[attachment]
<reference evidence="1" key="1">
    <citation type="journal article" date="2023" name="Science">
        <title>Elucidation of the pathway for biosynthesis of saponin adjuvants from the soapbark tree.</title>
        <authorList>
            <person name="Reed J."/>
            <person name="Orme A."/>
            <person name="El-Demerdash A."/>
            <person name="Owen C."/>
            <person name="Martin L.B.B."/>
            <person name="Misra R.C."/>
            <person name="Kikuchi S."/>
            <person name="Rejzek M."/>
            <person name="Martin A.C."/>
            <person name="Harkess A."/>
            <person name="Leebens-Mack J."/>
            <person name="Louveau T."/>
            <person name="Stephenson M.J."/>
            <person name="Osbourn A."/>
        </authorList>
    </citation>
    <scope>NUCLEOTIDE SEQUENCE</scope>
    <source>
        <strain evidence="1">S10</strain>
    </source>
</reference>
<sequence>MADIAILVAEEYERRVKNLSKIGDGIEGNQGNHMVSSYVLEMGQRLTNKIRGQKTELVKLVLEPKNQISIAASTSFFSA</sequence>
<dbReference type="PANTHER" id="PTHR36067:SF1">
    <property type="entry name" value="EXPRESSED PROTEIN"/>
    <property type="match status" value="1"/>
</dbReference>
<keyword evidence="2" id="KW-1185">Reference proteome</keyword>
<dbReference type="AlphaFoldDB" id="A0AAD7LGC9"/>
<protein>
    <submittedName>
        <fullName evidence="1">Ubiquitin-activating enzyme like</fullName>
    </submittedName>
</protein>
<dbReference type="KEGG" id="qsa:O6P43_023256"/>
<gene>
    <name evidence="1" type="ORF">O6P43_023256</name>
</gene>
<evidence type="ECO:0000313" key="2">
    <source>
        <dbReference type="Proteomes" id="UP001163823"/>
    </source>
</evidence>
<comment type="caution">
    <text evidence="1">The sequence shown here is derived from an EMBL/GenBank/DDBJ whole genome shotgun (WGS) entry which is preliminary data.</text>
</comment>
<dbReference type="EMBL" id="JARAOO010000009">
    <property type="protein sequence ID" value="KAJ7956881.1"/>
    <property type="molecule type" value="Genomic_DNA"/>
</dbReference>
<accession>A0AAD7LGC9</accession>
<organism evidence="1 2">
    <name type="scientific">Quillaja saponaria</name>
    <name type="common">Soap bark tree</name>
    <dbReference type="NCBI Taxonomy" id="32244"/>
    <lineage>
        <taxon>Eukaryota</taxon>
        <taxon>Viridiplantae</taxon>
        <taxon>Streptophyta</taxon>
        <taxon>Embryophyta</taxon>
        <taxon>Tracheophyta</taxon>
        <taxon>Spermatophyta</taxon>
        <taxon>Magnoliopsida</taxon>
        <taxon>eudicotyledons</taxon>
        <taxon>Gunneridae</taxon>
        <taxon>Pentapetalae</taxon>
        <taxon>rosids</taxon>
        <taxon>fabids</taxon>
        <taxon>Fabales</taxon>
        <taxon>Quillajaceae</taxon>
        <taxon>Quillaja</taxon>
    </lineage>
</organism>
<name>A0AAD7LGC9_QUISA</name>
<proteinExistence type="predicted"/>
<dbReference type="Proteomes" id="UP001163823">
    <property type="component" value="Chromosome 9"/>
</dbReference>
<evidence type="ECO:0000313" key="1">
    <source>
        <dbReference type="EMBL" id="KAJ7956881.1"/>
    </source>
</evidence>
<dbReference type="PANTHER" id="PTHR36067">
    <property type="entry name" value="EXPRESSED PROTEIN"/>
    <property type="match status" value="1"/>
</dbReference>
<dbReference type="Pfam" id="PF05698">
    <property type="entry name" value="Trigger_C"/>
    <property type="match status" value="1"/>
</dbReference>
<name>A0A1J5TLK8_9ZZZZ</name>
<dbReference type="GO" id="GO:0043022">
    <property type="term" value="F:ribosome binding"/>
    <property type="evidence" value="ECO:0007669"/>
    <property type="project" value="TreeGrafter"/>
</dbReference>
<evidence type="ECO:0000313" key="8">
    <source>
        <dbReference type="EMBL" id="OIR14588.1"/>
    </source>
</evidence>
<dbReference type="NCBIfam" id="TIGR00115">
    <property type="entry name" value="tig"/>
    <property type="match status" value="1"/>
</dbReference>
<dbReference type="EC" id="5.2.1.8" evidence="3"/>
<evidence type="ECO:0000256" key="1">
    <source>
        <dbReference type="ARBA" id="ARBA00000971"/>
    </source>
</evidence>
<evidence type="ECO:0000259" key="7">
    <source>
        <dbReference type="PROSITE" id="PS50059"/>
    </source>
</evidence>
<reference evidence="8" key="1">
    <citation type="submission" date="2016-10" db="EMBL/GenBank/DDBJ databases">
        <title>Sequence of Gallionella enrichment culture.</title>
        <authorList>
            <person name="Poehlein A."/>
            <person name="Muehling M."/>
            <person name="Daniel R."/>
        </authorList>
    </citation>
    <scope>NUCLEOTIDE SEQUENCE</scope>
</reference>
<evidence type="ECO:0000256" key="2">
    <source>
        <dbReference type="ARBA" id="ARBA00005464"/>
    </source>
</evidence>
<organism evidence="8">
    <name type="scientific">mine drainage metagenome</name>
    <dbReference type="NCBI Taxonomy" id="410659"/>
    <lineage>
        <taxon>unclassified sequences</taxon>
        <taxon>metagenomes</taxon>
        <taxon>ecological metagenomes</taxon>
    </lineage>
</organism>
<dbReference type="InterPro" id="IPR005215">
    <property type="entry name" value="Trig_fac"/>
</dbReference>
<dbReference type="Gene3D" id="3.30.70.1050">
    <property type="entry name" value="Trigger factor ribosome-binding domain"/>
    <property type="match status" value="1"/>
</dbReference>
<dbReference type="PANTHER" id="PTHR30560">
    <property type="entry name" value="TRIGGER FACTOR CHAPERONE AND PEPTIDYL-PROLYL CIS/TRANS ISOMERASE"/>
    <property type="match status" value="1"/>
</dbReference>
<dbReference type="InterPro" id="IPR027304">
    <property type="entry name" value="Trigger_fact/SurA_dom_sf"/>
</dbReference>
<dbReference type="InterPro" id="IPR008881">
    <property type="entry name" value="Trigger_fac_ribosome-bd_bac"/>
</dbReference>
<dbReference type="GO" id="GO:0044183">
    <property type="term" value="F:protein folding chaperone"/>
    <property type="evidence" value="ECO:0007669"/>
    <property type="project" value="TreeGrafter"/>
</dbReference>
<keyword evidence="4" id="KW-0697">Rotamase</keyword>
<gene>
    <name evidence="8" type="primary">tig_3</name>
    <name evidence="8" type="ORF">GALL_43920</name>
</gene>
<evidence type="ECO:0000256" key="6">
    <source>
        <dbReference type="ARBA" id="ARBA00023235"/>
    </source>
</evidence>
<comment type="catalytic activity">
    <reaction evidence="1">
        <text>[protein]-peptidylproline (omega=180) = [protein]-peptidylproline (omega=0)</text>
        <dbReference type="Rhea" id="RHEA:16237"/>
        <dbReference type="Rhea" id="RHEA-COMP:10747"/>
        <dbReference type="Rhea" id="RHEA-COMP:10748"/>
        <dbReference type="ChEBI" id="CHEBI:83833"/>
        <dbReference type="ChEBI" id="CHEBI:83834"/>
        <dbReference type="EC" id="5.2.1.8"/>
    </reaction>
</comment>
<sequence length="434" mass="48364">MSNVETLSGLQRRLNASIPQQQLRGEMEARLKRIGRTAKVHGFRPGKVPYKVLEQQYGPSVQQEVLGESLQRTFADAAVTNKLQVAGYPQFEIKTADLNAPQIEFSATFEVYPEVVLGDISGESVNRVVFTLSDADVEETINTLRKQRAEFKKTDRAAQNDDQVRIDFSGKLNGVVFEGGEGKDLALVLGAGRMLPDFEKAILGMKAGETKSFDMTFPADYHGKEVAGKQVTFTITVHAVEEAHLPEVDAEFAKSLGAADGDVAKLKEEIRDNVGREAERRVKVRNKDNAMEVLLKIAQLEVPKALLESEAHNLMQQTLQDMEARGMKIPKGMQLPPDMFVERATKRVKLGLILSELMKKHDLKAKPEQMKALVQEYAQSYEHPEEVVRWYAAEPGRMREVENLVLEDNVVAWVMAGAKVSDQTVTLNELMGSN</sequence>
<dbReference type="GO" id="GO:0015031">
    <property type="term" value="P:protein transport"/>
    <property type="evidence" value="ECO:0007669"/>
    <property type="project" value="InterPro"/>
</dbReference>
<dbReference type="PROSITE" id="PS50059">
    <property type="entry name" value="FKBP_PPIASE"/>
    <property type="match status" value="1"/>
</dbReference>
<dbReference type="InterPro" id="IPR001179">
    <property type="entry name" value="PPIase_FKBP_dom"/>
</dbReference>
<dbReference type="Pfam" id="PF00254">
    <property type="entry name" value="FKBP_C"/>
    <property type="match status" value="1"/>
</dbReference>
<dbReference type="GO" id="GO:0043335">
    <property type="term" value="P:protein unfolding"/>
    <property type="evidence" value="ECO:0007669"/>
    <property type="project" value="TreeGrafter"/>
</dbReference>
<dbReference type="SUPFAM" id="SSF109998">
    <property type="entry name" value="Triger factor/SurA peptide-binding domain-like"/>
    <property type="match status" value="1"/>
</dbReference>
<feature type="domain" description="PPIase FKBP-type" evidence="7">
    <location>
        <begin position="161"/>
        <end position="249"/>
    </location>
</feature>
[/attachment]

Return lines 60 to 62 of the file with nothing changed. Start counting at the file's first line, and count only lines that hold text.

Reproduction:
        <taxon>Eukaryota</taxon>
        <taxon>Viridiplantae</taxon>
        <taxon>Streptophyta</taxon>